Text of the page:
The day before my birthday, I stayed in bed all morning reading this. Full disclosure-I’ve been dreading reading this book, as I assumed it would be a referendum on all the things I may have done wrong in my career. The decision to leave DC was not easy one. Throughout months of deciding, I heard Sandburg’s words from her Barnard speech ringing in my head, “Don’t leave until you leave!” By leaving DC, was I taking my foot off the accelerator, careening down the off-ramp to a less fruitful professional future?
Who knows? I hope not, though these questions are bound to flare up every now and then. I’m just glad I caved and finally read the book. It’s about so much more than the speech.
Throughout her writing, she demonstrates that she’s always learning and admitting mistakes. I’m finding that is one of the most refreshing elements of leadership: working with people who are honest about vulnerabilities, reflect on challenges, and ask questions. It opens the door for discussion and collaboration. One of the most damaging tenets of the legal education is the Socratic method. Three years and an ungodly amount of student loans to develop a dogged persistence that your answer, your view is correct and absolute-no matter how shaky the foundation. That’s fine for a court room, but shouldn’t we be trained to collaborate and discuss? In my few years as an attorney, I’ve found we generated some of our more creative ideas and thoughtful projects when we admitted we do not have the answers and we can safely question our own theories. Sandburg never suggests she had everything figured out from Day 1, and as a young professional, I found that honesty remarkably encouraging.
Anyway, Sandburg encourages women and men to be honest about their lives in the work force. She tells the story questioning a young woman who turns down a job offer at Google. She asks the woman if she’s worried about taking on the demands of the new job during a time she may want to have children. Sandburg admits she’s asking questions that would make her employment lawyers panic, but she holds firm that an open discussion about life demands is critical for an effective work force.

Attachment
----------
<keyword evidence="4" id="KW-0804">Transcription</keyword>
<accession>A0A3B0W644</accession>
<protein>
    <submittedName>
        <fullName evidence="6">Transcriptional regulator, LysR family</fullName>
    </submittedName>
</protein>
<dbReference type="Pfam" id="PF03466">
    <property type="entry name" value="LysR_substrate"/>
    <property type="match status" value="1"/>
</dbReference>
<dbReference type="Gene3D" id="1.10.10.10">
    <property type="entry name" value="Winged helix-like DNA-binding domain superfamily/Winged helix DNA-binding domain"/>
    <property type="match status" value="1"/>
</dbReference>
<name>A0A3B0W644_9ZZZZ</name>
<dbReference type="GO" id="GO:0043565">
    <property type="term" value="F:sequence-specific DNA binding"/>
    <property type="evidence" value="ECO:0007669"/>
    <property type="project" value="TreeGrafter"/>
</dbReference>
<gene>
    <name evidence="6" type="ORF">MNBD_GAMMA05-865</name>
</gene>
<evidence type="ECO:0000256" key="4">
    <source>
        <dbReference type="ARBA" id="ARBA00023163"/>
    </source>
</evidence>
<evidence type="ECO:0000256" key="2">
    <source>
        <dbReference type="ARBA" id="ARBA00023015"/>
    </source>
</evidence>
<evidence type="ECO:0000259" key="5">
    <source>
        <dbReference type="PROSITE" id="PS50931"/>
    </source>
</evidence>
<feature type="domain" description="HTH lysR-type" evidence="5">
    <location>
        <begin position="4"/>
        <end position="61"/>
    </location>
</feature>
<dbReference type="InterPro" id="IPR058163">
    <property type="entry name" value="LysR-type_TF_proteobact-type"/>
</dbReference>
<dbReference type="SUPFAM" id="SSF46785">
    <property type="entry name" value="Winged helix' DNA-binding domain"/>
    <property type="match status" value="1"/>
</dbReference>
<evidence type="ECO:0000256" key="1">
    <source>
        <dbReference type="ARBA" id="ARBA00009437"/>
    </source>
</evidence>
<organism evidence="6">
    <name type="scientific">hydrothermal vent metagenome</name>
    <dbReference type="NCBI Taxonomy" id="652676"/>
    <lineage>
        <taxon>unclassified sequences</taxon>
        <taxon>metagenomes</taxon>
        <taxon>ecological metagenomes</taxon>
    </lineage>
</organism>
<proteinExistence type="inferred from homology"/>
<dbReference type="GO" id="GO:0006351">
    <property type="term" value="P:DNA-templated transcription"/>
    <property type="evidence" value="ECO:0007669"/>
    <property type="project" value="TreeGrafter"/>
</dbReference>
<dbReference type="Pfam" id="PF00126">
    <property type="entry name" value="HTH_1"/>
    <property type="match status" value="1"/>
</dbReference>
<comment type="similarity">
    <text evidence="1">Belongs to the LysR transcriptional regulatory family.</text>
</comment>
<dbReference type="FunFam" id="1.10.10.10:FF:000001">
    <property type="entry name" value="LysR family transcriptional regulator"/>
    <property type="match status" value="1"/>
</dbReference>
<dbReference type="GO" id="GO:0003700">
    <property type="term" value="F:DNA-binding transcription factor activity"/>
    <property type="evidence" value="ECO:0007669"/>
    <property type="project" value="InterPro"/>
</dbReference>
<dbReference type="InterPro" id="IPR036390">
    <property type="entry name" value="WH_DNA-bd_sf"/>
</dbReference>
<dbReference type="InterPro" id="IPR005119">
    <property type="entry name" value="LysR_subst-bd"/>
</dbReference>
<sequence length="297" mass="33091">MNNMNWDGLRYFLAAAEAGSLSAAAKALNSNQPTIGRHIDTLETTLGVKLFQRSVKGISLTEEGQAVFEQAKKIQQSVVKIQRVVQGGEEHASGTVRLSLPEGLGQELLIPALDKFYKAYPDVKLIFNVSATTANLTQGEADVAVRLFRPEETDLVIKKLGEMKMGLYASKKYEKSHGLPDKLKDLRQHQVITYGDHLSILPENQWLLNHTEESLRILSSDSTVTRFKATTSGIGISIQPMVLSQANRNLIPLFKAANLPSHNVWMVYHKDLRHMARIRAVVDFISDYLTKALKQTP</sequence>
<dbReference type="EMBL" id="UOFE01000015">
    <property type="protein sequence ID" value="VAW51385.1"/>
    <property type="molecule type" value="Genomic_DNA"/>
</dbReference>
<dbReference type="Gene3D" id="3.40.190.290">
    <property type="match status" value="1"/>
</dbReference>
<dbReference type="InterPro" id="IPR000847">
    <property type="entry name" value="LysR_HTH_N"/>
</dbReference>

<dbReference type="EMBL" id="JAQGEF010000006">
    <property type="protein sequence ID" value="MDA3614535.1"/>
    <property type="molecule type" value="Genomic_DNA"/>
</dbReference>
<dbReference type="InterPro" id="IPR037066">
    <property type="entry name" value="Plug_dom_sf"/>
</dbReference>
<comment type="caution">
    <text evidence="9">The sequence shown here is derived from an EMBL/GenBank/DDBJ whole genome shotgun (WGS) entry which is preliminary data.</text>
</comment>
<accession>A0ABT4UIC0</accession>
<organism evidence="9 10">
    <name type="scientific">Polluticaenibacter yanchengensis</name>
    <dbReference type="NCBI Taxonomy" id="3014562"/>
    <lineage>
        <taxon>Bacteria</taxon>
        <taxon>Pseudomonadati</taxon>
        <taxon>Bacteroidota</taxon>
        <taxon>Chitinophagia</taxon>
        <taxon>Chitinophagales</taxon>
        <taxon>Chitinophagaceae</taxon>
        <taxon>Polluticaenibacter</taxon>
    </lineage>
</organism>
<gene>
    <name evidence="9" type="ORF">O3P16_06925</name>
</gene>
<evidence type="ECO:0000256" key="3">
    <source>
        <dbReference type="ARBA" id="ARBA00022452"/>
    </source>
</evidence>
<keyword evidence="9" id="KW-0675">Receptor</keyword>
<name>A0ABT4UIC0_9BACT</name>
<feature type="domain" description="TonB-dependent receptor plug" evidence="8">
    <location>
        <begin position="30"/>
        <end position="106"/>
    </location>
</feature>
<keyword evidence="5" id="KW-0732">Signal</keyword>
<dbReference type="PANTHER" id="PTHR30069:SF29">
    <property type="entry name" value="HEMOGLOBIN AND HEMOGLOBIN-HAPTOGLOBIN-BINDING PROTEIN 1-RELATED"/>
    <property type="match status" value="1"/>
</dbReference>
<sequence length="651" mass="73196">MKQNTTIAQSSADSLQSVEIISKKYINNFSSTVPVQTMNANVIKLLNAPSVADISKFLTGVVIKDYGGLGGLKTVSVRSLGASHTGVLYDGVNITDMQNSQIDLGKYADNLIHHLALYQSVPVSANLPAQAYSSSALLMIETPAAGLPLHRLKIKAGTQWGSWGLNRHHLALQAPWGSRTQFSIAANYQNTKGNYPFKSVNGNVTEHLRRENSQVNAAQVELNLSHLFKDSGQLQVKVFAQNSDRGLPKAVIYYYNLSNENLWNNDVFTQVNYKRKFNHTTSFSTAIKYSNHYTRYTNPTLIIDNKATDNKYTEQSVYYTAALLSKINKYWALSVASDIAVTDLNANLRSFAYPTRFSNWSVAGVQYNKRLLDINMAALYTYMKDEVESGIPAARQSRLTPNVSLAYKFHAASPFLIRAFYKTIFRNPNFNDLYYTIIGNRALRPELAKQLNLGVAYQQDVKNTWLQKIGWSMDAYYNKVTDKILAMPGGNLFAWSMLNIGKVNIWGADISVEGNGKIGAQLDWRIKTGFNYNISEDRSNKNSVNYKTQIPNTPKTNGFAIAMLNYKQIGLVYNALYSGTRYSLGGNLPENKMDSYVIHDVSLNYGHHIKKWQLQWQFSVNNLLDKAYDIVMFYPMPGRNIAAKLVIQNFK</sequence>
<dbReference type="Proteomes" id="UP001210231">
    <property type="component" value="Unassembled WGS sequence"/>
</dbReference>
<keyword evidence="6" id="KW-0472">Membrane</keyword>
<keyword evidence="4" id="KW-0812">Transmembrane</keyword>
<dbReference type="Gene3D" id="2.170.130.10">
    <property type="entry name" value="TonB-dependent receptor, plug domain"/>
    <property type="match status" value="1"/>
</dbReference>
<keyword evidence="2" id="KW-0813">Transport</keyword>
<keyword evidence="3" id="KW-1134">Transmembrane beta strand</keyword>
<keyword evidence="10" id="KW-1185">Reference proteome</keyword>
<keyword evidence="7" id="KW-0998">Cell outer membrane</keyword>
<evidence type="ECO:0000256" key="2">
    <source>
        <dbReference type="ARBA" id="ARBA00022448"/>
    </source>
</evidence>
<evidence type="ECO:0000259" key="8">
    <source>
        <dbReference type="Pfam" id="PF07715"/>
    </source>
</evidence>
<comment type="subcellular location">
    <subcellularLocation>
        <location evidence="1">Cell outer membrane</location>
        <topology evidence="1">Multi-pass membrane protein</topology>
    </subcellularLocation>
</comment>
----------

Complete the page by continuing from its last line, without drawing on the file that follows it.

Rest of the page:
Though I find the premise quite surprising, I couldn’t agree more. It got me thinking the caregiving. Sandburg’s target audience is women like me: young professionals, navigating their early careers. But her teaching applies just as equally to a more seasoned workforce. Baby boomers are getting crushed from both ends of caregiving. Clear support exists for the anxiety of rearing children, but most boomers feel alone, barely treading water as they care for their parents.
There’s an important movement to require employers to provide paid leave for family members caring for older adults or family members. Sandburg’s “bring your whole self to work,” got me thinking-that’s only part of the puzzle. In addition to paid leave, we need environments where people can bring their whole selves to work. Thinking of both the employer and employee, how much stress would we avoid if employees were encouraged, early on, to be upfront about their real or potential caregiving needs. Would they feel so alone if it was part of normal work conversation? If they felt safe to say: “Here’s the deal, my parent/child/spouse has this issue, it may be fine, or it may be something that requires significant time off in the future. I want you to know now so we can all be prepared.” Who is protected by the expectation that the employer to be a neutral party in the employee’s life challenges? No one. We all know about the billions of dollar in lost productivity from caregiver stress.
Ha-I guess it’s impossible for me to read anything without thinking of implications for seniors/aging, but Sandburg got me thinking. It’s an excellent book.